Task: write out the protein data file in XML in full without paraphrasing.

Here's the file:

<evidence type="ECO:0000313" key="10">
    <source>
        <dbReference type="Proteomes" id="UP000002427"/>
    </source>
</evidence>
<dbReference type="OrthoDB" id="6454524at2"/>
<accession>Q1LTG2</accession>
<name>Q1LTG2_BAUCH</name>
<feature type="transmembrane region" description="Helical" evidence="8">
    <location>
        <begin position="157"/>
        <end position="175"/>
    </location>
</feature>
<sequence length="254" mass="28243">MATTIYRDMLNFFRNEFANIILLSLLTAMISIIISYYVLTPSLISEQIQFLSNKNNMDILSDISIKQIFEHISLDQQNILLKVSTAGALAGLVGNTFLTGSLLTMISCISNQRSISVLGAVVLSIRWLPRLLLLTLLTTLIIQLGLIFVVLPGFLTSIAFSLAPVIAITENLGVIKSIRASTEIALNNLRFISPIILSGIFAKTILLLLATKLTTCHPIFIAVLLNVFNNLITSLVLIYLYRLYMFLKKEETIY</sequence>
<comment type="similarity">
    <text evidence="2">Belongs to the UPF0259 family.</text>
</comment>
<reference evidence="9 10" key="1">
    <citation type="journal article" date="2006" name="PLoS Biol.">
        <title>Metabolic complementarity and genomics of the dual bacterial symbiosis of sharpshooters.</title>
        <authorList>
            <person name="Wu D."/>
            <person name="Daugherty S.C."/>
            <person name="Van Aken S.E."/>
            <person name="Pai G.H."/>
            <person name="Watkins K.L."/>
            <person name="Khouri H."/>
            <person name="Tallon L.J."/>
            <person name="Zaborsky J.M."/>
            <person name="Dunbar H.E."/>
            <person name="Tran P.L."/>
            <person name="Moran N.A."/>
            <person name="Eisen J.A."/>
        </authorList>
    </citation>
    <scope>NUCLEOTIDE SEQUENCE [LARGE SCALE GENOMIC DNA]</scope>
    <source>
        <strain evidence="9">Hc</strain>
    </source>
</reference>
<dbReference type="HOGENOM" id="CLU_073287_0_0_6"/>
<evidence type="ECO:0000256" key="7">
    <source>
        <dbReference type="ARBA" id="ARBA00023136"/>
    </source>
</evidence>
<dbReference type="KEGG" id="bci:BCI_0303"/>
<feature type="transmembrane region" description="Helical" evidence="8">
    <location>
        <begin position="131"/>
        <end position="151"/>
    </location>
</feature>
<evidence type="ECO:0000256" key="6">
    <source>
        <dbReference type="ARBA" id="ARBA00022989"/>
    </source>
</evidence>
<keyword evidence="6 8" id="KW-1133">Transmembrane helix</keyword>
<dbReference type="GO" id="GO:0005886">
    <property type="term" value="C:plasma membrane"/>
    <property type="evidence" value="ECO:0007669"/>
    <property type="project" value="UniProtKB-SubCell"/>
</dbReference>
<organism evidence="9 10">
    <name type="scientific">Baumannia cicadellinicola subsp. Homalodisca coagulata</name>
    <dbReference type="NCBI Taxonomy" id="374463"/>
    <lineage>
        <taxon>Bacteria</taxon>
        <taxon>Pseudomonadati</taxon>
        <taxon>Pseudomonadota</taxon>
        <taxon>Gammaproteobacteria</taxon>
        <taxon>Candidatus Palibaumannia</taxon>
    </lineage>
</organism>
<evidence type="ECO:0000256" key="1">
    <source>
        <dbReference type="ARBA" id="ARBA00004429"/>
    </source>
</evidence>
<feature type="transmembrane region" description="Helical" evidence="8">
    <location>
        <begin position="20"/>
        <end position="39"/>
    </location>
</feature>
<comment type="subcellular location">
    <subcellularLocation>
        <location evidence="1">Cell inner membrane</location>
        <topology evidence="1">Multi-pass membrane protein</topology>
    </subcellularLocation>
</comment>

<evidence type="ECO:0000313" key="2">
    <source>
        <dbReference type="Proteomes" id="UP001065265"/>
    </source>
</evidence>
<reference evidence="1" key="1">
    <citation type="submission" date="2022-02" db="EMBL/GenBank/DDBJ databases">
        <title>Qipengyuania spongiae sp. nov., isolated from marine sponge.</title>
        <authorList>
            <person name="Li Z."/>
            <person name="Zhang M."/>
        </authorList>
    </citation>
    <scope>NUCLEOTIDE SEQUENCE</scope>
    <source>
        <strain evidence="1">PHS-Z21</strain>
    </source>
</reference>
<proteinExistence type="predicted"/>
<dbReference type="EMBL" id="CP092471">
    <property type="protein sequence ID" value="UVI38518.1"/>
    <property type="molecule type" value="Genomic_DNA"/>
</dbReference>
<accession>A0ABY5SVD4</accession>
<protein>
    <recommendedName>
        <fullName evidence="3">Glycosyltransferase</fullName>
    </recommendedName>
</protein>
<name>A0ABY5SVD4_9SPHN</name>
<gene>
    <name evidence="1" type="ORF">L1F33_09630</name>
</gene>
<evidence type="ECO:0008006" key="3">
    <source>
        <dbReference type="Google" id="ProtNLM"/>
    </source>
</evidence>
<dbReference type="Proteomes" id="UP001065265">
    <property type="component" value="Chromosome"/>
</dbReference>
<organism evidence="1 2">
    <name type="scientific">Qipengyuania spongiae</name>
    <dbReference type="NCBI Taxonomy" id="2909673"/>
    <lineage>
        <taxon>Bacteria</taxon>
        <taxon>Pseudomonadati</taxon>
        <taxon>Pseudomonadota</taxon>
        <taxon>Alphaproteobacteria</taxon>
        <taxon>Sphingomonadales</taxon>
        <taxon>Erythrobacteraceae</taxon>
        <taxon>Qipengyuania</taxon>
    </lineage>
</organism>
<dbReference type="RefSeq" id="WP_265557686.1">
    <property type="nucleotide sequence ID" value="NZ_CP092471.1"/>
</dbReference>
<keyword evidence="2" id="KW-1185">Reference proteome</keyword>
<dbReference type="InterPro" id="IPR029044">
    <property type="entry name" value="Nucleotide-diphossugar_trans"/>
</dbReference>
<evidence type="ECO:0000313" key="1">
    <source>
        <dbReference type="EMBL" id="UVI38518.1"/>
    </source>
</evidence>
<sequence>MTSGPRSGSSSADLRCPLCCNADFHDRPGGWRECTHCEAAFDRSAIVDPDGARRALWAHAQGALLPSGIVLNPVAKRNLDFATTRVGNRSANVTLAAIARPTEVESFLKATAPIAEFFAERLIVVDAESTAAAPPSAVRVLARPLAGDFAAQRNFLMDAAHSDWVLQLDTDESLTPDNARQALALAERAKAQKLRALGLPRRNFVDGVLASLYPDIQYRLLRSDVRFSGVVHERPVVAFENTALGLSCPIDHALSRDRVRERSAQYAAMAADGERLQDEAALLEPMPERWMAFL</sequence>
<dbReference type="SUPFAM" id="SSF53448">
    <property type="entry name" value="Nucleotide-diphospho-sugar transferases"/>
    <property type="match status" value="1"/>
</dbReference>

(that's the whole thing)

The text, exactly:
<evidence type="ECO:0000313" key="10">
    <source>
        <dbReference type="Proteomes" id="UP000002427"/>
    </source>
</evidence>
<dbReference type="OrthoDB" id="6454524at2"/>
<accession>Q1LTG2</accession>
<name>Q1LTG2_BAUCH</name>
<feature type="transmembrane region" description="Helical" evidence="8">
    <location>
        <begin position="157"/>
        <end position="175"/>
    </location>
</feature>
<sequence length="254" mass="28243">MATTIYRDMLNFFRNEFANIILLSLLTAMISIIISYYVLTPSLISEQIQFLSNKNNMDILSDISIKQIFEHISLDQQNILLKVSTAGALAGLVGNTFLTGSLLTMISCISNQRSISVLGAVVLSIRWLPRLLLLTLLTTLIIQLGLIFVVLPGFLTSIAFSLAPVIAITENLGVIKSIRASTEIALNNLRFISPIILSGIFAKTILLLLATKLTTCHPIFIAVLLNVFNNLITSLVLIYLYRLYMFLKKEETIY</sequence>
<comment type="similarity">
    <text evidence="2">Belongs to the UPF0259 family.</text>
</comment>
<reference evidence="9 10" key="1">
    <citation type="journal article" date="2006" name="PLoS Biol.">
        <title>Metabolic complementarity and genomics of the dual bacterial symbiosis of sharpshooters.</title>
        <authorList>
            <person name="Wu D."/>
            <person name="Daugherty S.C."/>
            <person name="Van Aken S.E."/>
            <person name="Pai G.H."/>
            <person name="Watkins K.L."/>
            <person name="Khouri H."/>
            <person name="Tallon L.J."/>
            <person name="Zaborsky J.M."/>
            <person name="Dunbar H.E."/>
            <person name="Tran P.L."/>
            <person name="Moran N.A."/>
            <person name="Eisen J.A."/>
        </authorList>
    </citation>
    <scope>NUCLEOTIDE SEQUENCE [LARGE SCALE GENOMIC DNA]</scope>
    <source>
        <strain evidence="9">Hc</strain>
    </source>
</reference>
<dbReference type="HOGENOM" id="CLU_073287_0_0_6"/>
<evidence type="ECO:0000256" key="7">
    <source>
        <dbReference type="ARBA" id="ARBA00023136"/>
    </source>
</evidence>
<dbReference type="KEGG" id="bci:BCI_0303"/>
<feature type="transmembrane region" description="Helical" evidence="8">
    <location>
        <begin position="131"/>
        <end position="151"/>
    </location>
</feature>
<evidence type="ECO:0000256" key="6">
    <source>
        <dbReference type="ARBA" id="ARBA00022989"/>
    </source>
</evidence>
<keyword evidence="6 8" id="KW-1133">Transmembrane helix</keyword>
<dbReference type="GO" id="GO:0005886">
    <property type="term" value="C:plasma membrane"/>
    <property type="evidence" value="ECO:0007669"/>
    <property type="project" value="UniProtKB-SubCell"/>
</dbReference>
<organism evidence="9 10">
    <name type="scientific">Baumannia cicadellinicola subsp. Homalodisca coagulata</name>
    <dbReference type="NCBI Taxonomy" id="374463"/>
    <lineage>
        <taxon>Bacteria</taxon>
        <taxon>Pseudomonadati</taxon>
        <taxon>Pseudomonadota</taxon>
        <taxon>Gammaproteobacteria</taxon>
        <taxon>Candidatus Palibaumannia</taxon>
    </lineage>
</organism>
<evidence type="ECO:0000256" key="1">
    <source>
        <dbReference type="ARBA" id="ARBA00004429"/>
    </source>
</evidence>
<feature type="transmembrane region" description="Helical" evidence="8">
    <location>
        <begin position="20"/>
        <end position="39"/>
    </location>
</feature>
<comment type="subcellular location">
    <subcellularLocation>
        <location evidence="1">Cell inner membrane</location>
        <topology evidence="1">Multi-pass membrane protein</topology>
    </subcellularLocation>
</comment>

<evidence type="ECO:0000313" key="2">
    <source>
        <dbReference type="Proteomes" id="UP001065265"/>
    </source>
</evidence>
<reference evidence="1" key="1">
    <citation type="submission" date="2022-02" db="EMBL/GenBank/DDBJ databases">
        <title>Qipengyuania spongiae sp. nov., isolated from marine sponge.</title>
        <authorList>
            <person name="Li Z."/>
            <person name="Zhang M."/>
        </authorList>
    </citation>
    <scope>NUCLEOTIDE SEQUENCE</scope>
    <source>
        <strain evidence="1">PHS-Z21</strain>
    </source>
</reference>
<proteinExistence type="predicted"/>
<dbReference type="EMBL" id="CP092471">
    <property type="protein sequence ID" value="UVI38518.1"/>
    <property type="molecule type" value="Genomic_DNA"/>
</dbReference>
<accession>A0ABY5SVD4</accession>
<protein>
    <recommendedName>
        <fullName evidence="3">Glycosyltransferase</fullName>
    </recommendedName>
</protein>
<name>A0ABY5SVD4_9SPHN</name>
<gene>
    <name evidence="1" type="ORF">L1F33_09630</name>
</gene>
<evidence type="ECO:0008006" key="3">
    <source>
        <dbReference type="Google" id="ProtNLM"/>
    </source>
</evidence>
<dbReference type="Proteomes" id="UP001065265">
    <property type="component" value="Chromosome"/>
</dbReference>
<organism evidence="1 2">
    <name type="scientific">Qipengyuania spongiae</name>
    <dbReference type="NCBI Taxonomy" id="2909673"/>
    <lineage>
        <taxon>Bacteria</taxon>
        <taxon>Pseudomonadati</taxon>
        <taxon>Pseudomonadota</taxon>
        <taxon>Alphaproteobacteria</taxon>
        <taxon>Sphingomonadales</taxon>
        <taxon>Erythrobacteraceae</taxon>
        <taxon>Qipengyuania</taxon>
    </lineage>
</organism>
<dbReference type="RefSeq" id="WP_265557686.1">
    <property type="nucleotide sequence ID" value="NZ_CP092471.1"/>
</dbReference>
<keyword evidence="2" id="KW-1185">Reference proteome</keyword>
<dbReference type="InterPro" id="IPR029044">
    <property type="entry name" value="Nucleotide-diphossugar_trans"/>
</dbReference>
<evidence type="ECO:0000313" key="1">
    <source>
        <dbReference type="EMBL" id="UVI38518.1"/>
    </source>
</evidence>
<sequence>MTSGPRSGSSSADLRCPLCCNADFHDRPGGWRECTHCEAAFDRSAIVDPDGARRALWAHAQGALLPSGIVLNPVAKRNLDFATTRVGNRSANVTLAAIARPTEVESFLKATAPIAEFFAERLIVVDAESTAAAPPSAVRVLARPLAGDFAAQRNFLMDAAHSDWVLQLDTDESLTPDNARQALALAERAKAQKLRALGLPRRNFVDGVLASLYPDIQYRLLRSDVRFSGVVHERPVVAFENTALGLSCPIDHALSRDRVRERSAQYAAMAADGERLQDEAALLEPMPERWMAFL</sequence>
<dbReference type="SUPFAM" id="SSF53448">
    <property type="entry name" value="Nucleotide-diphospho-sugar transferases"/>
    <property type="match status" value="1"/>
</dbReference>